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Should I take this opportunity?

post #1 of 34
Thread Starter 
In the past week an 'opportunity' has presented itself and I'm not sure if I want to pursue it.

Here's the situation:

I'm an English/History major finishing up my degree. I just applied to 6 MA/PHD programs, 2 MA programs and I'm going to apply to one more MA program (my current school). All of these programs were in English.

Last week in one of my History classes, the professor and I got to talking and he told me I should apply to MA in History program in the school. He also told me to apply for funding, as he feels I can get it. He's on the admission committee for the school and used to run the entire program.

Should I do this? This isn't exactly something I necessarily want to do, but it's also not something I wouldn't enjoy, and if it's free .. and I don't get in anywhere else.. why not? At the same time, 2 years is 2 years.
post #2 of 34
If you''ll still be in your 20's in two years... go for it. It's not like you're going to find a job that truly makes you happy, anyway.
post #3 of 34
Thread Starter 
thankfully ill still be in my 20s for a lot more than 2 years lol
post #4 of 34
Do you actually have interest in a History MA? I think that's the bigger question here. The application is meaningless, you can walk away at any time, but why get stuck in a program for 2 years if its not something you enjoy?
post #5 of 34
Rambo's right, you need to evaluate if you're able to self-motivate enough for the 2 years in History as opposed to English. I understand it would be nice to not graduate with debt, but maybe there are options at the places you applied for grants/bursaries/paid work opportunities? You should also think about further than 2 years down the road about graduation. If you want to go back to English for a PhD it can be done but it might be more difficult academically since you didn't spend the time working on something directly in the field.
post #6 of 34
Thread Starter 
honestly, I don't think I'd mind doing history. I know that's kind of a blase way to talk about something that'd take 2 years and a ton of effort, but I really think It'd be fine. as to funding.. if I'm going to grad school, it's going to be funded. theres no way im taking any sort of debt to get a humanities grad degree. all of the phd programs I applied to have 5 years gauranteed, and for the MAs I applied for funding at all the schools. the issue is that the admissions rates are just so low rate now, I kind of want to have a 'sure thing'
post #7 of 34
What's the harm in applying? History is more interesting anyway. Both are fairly useless on their own (said as a classics major). There isn't anything you won't be able to do in 2 years that you would have been able to do now with a BA, assuming you don't get into any of the english programs.

Didn't you say that you wanted to teach at the university level though? I'd be damned sure I was studying something I was really in to because you're talking about way more than 2 years here...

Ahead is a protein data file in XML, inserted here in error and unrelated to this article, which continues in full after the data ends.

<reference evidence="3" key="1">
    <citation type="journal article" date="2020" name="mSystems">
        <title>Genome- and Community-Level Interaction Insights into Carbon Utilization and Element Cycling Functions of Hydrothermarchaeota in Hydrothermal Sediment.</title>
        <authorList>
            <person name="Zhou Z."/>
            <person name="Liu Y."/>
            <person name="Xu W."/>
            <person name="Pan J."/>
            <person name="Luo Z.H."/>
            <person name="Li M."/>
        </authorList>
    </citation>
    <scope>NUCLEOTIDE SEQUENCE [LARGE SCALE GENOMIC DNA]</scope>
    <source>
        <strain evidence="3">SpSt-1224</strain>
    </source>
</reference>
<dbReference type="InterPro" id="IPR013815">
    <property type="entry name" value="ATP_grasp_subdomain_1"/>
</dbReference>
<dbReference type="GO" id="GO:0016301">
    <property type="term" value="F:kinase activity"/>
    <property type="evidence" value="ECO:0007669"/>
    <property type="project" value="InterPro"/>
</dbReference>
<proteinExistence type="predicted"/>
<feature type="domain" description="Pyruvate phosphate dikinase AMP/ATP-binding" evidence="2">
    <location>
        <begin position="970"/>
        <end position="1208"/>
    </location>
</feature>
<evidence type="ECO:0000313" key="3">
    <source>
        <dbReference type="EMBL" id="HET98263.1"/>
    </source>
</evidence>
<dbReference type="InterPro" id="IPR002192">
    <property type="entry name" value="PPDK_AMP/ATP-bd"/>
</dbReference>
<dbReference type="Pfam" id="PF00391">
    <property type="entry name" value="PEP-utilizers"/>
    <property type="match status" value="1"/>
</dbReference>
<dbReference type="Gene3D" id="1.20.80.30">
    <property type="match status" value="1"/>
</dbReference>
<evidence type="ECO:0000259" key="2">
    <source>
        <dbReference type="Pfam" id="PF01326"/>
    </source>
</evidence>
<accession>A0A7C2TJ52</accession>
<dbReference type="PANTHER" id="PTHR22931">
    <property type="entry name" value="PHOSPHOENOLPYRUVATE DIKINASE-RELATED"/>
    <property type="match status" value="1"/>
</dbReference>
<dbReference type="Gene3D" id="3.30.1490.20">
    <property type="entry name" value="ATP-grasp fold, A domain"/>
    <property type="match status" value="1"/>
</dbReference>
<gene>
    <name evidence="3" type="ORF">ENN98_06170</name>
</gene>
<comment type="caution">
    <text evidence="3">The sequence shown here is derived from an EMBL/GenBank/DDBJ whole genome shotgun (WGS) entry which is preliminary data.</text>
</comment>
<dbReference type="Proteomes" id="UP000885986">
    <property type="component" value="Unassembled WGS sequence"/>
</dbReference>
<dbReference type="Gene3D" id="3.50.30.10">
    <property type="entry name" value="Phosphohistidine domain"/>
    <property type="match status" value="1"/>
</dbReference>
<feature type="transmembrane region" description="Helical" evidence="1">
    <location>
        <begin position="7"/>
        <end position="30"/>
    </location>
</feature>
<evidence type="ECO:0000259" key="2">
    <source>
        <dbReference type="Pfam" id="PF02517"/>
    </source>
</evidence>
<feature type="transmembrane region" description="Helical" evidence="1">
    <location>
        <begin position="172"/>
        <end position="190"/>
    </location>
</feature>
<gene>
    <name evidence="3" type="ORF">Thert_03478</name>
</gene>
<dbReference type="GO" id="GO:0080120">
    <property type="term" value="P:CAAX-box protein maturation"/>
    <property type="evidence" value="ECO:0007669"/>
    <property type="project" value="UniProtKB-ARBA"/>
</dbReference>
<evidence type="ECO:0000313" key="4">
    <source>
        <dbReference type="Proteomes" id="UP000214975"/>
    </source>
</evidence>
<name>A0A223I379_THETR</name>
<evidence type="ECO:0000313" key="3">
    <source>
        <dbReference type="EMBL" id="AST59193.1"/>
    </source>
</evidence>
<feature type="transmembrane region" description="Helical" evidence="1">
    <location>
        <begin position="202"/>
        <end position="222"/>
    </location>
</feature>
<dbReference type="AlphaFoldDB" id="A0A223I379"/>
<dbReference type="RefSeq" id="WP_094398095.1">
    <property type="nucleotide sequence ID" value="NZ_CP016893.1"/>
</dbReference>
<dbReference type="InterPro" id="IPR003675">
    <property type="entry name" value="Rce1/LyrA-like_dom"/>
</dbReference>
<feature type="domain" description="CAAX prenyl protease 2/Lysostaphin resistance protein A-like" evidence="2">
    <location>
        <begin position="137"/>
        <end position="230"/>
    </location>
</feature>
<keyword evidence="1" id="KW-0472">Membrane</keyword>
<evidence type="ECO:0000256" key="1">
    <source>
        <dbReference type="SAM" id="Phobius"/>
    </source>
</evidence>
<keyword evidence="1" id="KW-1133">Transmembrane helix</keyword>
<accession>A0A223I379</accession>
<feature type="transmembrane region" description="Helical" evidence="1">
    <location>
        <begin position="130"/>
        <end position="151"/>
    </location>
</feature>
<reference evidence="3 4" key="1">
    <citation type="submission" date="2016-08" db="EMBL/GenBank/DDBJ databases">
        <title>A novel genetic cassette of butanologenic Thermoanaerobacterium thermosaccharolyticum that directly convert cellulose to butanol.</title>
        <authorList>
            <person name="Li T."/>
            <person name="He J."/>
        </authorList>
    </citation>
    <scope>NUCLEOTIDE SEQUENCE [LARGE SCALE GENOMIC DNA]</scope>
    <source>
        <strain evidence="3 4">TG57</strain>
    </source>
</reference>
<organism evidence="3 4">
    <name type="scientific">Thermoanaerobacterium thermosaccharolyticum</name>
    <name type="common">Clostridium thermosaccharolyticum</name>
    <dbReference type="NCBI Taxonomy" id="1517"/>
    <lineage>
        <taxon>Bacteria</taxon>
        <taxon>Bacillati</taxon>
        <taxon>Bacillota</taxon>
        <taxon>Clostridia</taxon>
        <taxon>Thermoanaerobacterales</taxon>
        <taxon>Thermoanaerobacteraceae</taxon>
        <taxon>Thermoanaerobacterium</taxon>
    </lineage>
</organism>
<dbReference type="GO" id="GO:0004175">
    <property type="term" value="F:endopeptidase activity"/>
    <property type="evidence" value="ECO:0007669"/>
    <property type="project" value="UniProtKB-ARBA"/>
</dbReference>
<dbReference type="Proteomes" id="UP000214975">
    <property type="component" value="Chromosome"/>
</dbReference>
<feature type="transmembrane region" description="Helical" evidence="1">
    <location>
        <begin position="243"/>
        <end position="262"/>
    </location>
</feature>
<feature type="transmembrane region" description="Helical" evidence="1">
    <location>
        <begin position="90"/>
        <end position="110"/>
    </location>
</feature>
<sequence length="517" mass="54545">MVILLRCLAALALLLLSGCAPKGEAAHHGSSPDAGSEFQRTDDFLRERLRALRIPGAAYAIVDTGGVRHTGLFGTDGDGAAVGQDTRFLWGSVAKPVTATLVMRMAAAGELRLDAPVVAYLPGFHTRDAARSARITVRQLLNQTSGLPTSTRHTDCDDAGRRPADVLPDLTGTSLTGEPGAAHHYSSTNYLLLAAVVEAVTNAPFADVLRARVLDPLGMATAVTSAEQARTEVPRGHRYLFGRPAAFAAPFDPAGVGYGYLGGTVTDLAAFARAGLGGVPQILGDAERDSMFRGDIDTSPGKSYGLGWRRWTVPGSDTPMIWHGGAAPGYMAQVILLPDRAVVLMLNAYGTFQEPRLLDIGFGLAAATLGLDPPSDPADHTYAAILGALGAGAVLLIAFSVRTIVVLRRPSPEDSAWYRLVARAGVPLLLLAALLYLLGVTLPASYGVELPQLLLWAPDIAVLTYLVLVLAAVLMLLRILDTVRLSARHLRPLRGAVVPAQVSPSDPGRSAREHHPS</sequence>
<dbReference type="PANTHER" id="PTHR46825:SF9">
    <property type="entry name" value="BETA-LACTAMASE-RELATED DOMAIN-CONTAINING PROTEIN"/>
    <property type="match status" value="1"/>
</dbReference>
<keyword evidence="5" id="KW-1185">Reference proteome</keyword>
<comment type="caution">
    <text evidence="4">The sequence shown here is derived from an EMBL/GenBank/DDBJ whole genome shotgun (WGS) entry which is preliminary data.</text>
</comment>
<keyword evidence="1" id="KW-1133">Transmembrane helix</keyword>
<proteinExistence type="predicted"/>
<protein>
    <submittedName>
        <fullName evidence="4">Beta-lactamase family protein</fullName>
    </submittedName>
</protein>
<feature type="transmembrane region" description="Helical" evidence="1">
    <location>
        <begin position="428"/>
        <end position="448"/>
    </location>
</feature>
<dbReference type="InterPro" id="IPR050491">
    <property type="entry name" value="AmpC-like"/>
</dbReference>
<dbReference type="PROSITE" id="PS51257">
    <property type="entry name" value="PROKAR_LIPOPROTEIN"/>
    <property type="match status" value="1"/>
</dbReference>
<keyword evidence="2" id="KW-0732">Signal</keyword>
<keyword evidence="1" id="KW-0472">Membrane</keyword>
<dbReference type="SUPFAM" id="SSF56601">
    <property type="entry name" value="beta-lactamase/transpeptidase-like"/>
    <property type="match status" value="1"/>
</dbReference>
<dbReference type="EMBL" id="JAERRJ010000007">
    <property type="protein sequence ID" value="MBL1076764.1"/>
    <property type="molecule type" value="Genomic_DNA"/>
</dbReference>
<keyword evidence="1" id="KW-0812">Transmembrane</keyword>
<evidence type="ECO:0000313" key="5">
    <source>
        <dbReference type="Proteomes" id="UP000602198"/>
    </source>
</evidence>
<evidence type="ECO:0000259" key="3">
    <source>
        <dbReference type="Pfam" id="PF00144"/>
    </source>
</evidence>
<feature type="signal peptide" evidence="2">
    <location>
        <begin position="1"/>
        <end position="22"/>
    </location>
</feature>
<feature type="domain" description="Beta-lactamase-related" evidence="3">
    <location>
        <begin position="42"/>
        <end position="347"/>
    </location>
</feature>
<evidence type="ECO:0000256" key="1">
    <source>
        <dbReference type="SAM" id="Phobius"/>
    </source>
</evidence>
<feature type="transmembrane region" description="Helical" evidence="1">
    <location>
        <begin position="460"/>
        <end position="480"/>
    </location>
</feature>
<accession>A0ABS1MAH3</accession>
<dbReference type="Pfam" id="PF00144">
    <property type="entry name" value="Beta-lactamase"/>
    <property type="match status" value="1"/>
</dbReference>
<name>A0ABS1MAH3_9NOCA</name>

post #8 of 34
Apply. You can always chose something else, and even if you stick with history, it's not like you couldn't work English Lit into that, i.e. a historical thesis on something to do with Eng. Lit.
post #9 of 34
Thread Starter 
yea I guess I'll apply. I should make a thread about the costs of applying to grad school: I've spent approaching 3k now...
post #10 of 34
So if you were making the SF minimum salary, would you give that up to complete a Ph.D. and teach, making the average wages a non-tenured prof gets?
post #11 of 34
Thread Starter 
I understand what you're asking, but I'm going to answer with a solid "maybe". There's a big difference between giving up $250,000 / year and deciding to pursue a career where you (like most people in America) won't make that.
post #12 of 34
I don't think an MA in history is conducive to job placement. I say this as someone with a BA in history...I love the stuff, but where would you use that MA?
post #13 of 34
i think you should keep overeducating yourself in the liberal arts until you're completely unemployable
post #14 of 34
Quote:
Originally Posted by thekunk07 View Post
i think you should keep overeducating yourself in the liberal arts until you're completely unemployable

post #15 of 34
Quote:
Originally Posted by Teger View Post
I understand what you're asking, but I'm going to answer with a solid "maybe". There's a big difference between giving up $250,000 / year and deciding to pursue a career where you (like most people in America) won't make that.

Yes, but I'm talking about giving up 250k (minimum) to get a few years more of graduate education to pursue a career, where apparently, "most people" in the sector make 40-60k.
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